I believed that Lewis would join a long list of union outsiders who quickly became insiders. I was wrong about that. Oh, she almost did, but she learned that her muscular activism filled a niche left empty by Illinois and national teacher union leaders. She may be AFT’s most well-known local president.
In the short-term, strikes favor the union. Parents don’t have any pull with the union, so when they are inconvenienced they complain to the district and the city. The pressure on “management” to settle up is strong. But as the days extend into weeks, and the first paycheck is missed, teacher enthusiasm drops at the margins and the rank-and-file starts looking for an acceptable offer. Regardless of the outcome, both sides will declare victory – even if the strike ends up costing both sides money.
In 2001, the Hawaii State Teachers Association went on strike for three weeks and ultimately accepted an offer that netted teachers an additional $148 per year over the final offer before the strike. The California Teachers Association still remembers Wayne Johnson this way:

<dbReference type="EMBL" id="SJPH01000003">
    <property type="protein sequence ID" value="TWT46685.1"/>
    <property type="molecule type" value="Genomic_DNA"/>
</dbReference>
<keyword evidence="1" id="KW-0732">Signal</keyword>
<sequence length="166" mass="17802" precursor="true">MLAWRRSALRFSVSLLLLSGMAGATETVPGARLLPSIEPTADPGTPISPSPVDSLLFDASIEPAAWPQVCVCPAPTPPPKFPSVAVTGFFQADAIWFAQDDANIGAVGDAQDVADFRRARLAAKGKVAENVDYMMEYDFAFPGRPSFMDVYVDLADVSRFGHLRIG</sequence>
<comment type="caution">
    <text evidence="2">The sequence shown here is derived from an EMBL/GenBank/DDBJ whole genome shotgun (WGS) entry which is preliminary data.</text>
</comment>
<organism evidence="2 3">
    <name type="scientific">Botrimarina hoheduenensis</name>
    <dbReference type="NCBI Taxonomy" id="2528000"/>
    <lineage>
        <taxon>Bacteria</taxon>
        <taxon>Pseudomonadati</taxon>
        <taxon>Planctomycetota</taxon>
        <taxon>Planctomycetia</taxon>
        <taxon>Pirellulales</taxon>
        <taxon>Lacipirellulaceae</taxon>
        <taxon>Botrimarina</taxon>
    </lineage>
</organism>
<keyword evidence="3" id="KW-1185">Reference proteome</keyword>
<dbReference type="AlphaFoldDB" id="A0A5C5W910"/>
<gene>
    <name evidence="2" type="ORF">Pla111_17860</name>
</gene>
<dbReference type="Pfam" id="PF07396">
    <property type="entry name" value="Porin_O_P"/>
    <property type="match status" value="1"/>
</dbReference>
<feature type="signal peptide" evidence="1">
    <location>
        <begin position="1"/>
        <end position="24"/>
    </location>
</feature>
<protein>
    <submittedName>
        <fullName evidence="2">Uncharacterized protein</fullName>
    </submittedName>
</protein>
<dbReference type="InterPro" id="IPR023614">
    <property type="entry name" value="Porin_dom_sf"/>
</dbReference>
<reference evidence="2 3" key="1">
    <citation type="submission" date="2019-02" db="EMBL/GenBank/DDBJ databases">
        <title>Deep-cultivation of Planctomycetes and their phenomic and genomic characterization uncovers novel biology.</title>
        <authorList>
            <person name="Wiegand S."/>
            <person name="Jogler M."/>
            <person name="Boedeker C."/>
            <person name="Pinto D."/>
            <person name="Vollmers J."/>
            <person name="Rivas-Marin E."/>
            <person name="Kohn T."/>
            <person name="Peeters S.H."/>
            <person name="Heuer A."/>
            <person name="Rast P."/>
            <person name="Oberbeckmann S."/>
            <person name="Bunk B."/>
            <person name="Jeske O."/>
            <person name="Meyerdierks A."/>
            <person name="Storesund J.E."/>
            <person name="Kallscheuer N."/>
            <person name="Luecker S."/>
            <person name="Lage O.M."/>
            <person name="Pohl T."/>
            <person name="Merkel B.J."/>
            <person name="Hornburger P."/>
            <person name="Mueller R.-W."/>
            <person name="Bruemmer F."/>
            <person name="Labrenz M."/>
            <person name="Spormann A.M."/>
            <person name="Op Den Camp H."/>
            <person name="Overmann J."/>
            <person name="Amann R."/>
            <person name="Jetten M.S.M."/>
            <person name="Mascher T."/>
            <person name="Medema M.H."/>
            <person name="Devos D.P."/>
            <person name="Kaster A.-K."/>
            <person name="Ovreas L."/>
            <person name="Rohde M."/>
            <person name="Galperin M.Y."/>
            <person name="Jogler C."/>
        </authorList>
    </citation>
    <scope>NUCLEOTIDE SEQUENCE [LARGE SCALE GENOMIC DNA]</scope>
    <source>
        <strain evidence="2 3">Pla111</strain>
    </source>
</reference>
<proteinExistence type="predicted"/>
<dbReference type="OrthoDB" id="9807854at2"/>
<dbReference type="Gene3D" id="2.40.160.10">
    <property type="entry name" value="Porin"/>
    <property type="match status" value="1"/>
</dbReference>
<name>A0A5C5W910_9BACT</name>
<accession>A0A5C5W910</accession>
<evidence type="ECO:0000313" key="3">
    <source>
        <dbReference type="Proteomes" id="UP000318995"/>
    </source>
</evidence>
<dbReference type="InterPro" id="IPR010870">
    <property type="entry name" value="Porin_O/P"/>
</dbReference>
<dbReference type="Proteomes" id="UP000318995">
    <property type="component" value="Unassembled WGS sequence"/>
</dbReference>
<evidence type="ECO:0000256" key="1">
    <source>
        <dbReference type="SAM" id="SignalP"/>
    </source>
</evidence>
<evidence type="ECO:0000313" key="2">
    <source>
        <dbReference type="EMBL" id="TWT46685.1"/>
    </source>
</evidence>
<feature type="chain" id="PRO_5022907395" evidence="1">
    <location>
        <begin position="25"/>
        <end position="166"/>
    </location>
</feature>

The watershed nine-day strike by United Teachers Los Angeles in May 1989 was “a breakthrough for the professionalization of teachers,” said UTLA’s then-president Wayne Johnson, who went on to become president of CTA. As CTA Action reported, UTLA members won “revolutionary reforms,” along with a 24 percent salary increase over three years.
What the union doesn’t remember is that the district’s final offer before the strike was for 21.5 percent over three years. When you subtract out the money lost by teachers during the strike, they barely broke even.
A settlement will be reached in Chicago when the financial costs of the strike exceed the psychic benefits. The last Chicago Public Schools pay day was Friday, September 7, which helps explain why CTU didn’t go out until today. The next pay day is September 21. If there were a betting pool on this, I’d put my money on a deal being reached next weekend.
Update (Ed): The Illinois Policy Institute put together this video of the demonstration, overlaid with five key facts about education in Chicago: